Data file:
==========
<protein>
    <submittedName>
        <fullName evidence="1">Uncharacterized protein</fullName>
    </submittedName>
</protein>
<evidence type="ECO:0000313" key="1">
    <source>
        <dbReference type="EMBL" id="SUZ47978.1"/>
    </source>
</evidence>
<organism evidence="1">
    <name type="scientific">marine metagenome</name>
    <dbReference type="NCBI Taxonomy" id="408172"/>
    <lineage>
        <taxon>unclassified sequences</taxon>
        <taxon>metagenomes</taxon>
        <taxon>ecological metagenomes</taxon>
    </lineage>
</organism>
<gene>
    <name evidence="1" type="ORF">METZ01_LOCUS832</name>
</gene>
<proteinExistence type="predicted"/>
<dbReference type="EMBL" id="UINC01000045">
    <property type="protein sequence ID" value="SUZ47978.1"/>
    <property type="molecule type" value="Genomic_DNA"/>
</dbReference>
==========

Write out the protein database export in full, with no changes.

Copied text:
<protein>
    <submittedName>
        <fullName evidence="1">Uncharacterized protein</fullName>
    </submittedName>
</protein>
<evidence type="ECO:0000313" key="1">
    <source>
        <dbReference type="EMBL" id="SUZ47978.1"/>
    </source>
</evidence>
<organism evidence="1">
    <name type="scientific">marine metagenome</name>
    <dbReference type="NCBI Taxonomy" id="408172"/>
    <lineage>
        <taxon>unclassified sequences</taxon>
        <taxon>metagenomes</taxon>
        <taxon>ecological metagenomes</taxon>
    </lineage>
</organism>
<gene>
    <name evidence="1" type="ORF">METZ01_LOCUS832</name>
</gene>
<proteinExistence type="predicted"/>
<dbReference type="EMBL" id="UINC01000045">
    <property type="protein sequence ID" value="SUZ47978.1"/>
    <property type="molecule type" value="Genomic_DNA"/>
</dbReference>